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The Olympics of Storage

As much as I would like, I will not win a gold medal in next years’ Olympics in Beijing. Having been a sprinter in an earlier part of my life, I will have to hand over that glory next year to Tyson Gay, who has been pretty impressive of late in the 100 meters. Not that I wouldn’t enjoy the excitement, fame, and fortune that would come as a result of standing on the winners’ platform listening to my national anthem, I just know it cannot happen. In other words, I know when not to compete. This isn’t an “odds” game. What’s the message here? If you’re competitive and believe there is a million to one shot of winning, you will definitely take up the challenge. If there is absolutely no way you can win, you will choose to not compete. More on this in a bit…

Yesterday, HDS announced some pretty impressive SPC-1 results with our USP V storage platform. In fact, we achieved record breaking results which is no surprise to us. The SPC (Storage Performance Council) provides independent performance testing of workloads most relevant to the “real life” applications used by most of our collective customers. No, it is not a perfect predictor of what any customer might achieve in performance, but it is a pretty darn good indication of what to expect when comparing the performance from various vendors. A lot of very smart storage people contributed to the metrics measured by the SPC, and it is not to be taken lightly.

So, we did achieve phenomenal results, and yes, we’re proud of that. Almost twice the IOPS of IBM’s high-end array, for example, but what is interesting to me is not that, but how this would compare to what isn’t there – EMC. The SPC is a very legitimate performance organization that is supported by all of the major storage vendors. The SPC is supported by Hitachi Data Systems, IBM, Sun, HP, Dell, Fujitsu, 3Par, LSI, and others. That is, the SPC is supported by every major storage vendor and almost all of the smaller players. But who is missing? Yes, EMC, who originally joined the SPC and then bailed.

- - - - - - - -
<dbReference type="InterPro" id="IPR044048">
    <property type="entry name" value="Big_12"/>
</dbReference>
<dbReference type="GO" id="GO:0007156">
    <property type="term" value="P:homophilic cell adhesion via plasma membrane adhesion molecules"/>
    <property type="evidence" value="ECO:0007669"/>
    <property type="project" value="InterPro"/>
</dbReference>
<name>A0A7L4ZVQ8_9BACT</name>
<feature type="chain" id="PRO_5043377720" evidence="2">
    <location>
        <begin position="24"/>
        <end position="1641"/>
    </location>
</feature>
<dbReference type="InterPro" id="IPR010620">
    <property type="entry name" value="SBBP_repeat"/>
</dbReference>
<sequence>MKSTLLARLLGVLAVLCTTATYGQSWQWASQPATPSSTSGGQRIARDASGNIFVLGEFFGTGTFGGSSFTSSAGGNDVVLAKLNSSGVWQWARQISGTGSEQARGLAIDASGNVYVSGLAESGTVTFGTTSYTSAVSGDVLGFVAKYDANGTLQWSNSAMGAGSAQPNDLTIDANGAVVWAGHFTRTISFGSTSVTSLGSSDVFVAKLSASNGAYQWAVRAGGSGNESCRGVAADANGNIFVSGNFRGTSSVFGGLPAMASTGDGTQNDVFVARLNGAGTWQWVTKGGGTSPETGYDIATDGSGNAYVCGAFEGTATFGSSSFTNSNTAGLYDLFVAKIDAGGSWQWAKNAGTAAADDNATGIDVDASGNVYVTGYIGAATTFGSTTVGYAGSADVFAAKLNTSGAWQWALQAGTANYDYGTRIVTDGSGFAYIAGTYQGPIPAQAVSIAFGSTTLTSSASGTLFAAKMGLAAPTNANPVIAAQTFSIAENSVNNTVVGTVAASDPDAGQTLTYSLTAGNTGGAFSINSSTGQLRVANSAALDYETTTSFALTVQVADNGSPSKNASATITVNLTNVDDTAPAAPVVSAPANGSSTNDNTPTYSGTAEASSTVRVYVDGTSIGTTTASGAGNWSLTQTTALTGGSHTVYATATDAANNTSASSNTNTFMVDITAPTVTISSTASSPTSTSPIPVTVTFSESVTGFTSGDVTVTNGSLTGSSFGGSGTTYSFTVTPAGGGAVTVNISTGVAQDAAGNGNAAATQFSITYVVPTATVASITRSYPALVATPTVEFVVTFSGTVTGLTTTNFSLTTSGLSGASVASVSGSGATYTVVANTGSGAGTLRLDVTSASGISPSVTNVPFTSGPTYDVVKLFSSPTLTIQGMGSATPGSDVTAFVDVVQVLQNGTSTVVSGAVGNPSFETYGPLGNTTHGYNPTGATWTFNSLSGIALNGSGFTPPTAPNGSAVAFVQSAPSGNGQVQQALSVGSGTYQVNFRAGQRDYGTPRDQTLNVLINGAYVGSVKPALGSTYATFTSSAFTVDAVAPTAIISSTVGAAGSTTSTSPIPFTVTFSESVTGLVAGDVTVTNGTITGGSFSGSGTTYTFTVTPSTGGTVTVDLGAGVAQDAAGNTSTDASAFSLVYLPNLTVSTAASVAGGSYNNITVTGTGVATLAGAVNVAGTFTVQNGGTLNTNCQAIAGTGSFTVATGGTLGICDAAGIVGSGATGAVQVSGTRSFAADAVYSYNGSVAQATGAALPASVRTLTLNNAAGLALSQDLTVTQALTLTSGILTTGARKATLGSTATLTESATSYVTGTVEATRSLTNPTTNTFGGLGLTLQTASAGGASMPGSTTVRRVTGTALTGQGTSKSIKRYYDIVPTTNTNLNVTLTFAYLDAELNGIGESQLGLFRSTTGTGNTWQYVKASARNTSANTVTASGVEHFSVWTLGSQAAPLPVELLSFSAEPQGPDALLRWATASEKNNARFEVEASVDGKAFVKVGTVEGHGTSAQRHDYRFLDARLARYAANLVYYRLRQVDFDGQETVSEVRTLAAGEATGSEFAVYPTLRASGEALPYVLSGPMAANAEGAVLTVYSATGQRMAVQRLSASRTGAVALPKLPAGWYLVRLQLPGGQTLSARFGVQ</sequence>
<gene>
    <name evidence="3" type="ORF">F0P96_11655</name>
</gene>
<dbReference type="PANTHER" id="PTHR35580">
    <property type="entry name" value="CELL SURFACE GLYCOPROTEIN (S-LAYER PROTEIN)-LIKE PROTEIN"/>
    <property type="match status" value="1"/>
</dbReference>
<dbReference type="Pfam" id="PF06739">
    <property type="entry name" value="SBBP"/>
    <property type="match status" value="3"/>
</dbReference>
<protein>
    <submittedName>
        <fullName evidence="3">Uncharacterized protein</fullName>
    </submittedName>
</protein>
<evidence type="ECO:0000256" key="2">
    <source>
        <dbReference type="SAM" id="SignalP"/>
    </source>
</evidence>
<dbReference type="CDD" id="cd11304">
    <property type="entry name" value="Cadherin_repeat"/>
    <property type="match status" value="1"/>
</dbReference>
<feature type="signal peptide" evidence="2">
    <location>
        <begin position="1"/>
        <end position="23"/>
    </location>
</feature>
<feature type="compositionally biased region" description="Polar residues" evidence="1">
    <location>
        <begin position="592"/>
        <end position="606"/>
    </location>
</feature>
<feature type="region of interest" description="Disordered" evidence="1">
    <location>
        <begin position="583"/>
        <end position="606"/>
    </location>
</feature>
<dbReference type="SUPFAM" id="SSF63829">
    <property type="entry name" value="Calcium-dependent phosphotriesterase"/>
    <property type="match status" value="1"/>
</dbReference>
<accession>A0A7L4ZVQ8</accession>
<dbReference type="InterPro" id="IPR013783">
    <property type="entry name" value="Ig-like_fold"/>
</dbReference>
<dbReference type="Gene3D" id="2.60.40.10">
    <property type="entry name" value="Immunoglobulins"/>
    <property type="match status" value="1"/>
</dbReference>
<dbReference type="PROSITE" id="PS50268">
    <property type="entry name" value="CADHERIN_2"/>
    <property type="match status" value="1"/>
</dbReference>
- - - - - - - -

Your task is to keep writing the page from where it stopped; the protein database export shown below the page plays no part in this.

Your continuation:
And why did EMC bail from the SPC? Let’s get back to the first paragraph. When you know you absolutely cannot win a contest, you’ll choose not to participate and address the deficiency with a multitude of excuses as Chuck Hollis babbled in his blog on July 12, 2007. The fact that EMC does not have a high-end storage product that can compare with the performance of HDS (and even IBM) is quite evident.

But Chuck didn’t stop making excuses in July. In his most recent blog he said “We’ve been in a lot of face-off benchmarks against the other guys. Sometimes we win, sometimes they win. A few of the vendors never seem to win (usually the do-it-in-the-storage guys), but that’s another story”.
So what’s the other story? As many of our customers have told me, IBM is significantly faster than EMC and HDS is significantly faster than IBM. I think this is a good lesson. Although screaming performance is not important to everyone, lack of performance certainly is and all of us, EMC included, spends a lot of R&D dollars on something that Chuck implies is unimportant.

As InfoStor put it: “However, EMC does not make its performance results public, nor does the company participate in industry standard benchmarking tests offered by organizations such as the Storage Performance Council, a practice that is commonplace with most of EMC’s competitors.”
And as Evaluator Group said, the invitation stands:

Chuck Standerfer called the results “very impressive,” and encouraged other enterprise storage vendors — namely, EMC — “to graciously accept this challenge and publish their SPC results so that customers would have a valid independent source for comparisons.”

So check our results in detail on the SPC Website, and the next time you’re thinking of a storage purchase, consider why one of the big guys in storage has chosen not to compete. We know why.

Let the games begin…

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Claus Mikkelsen

Data Center Advisors

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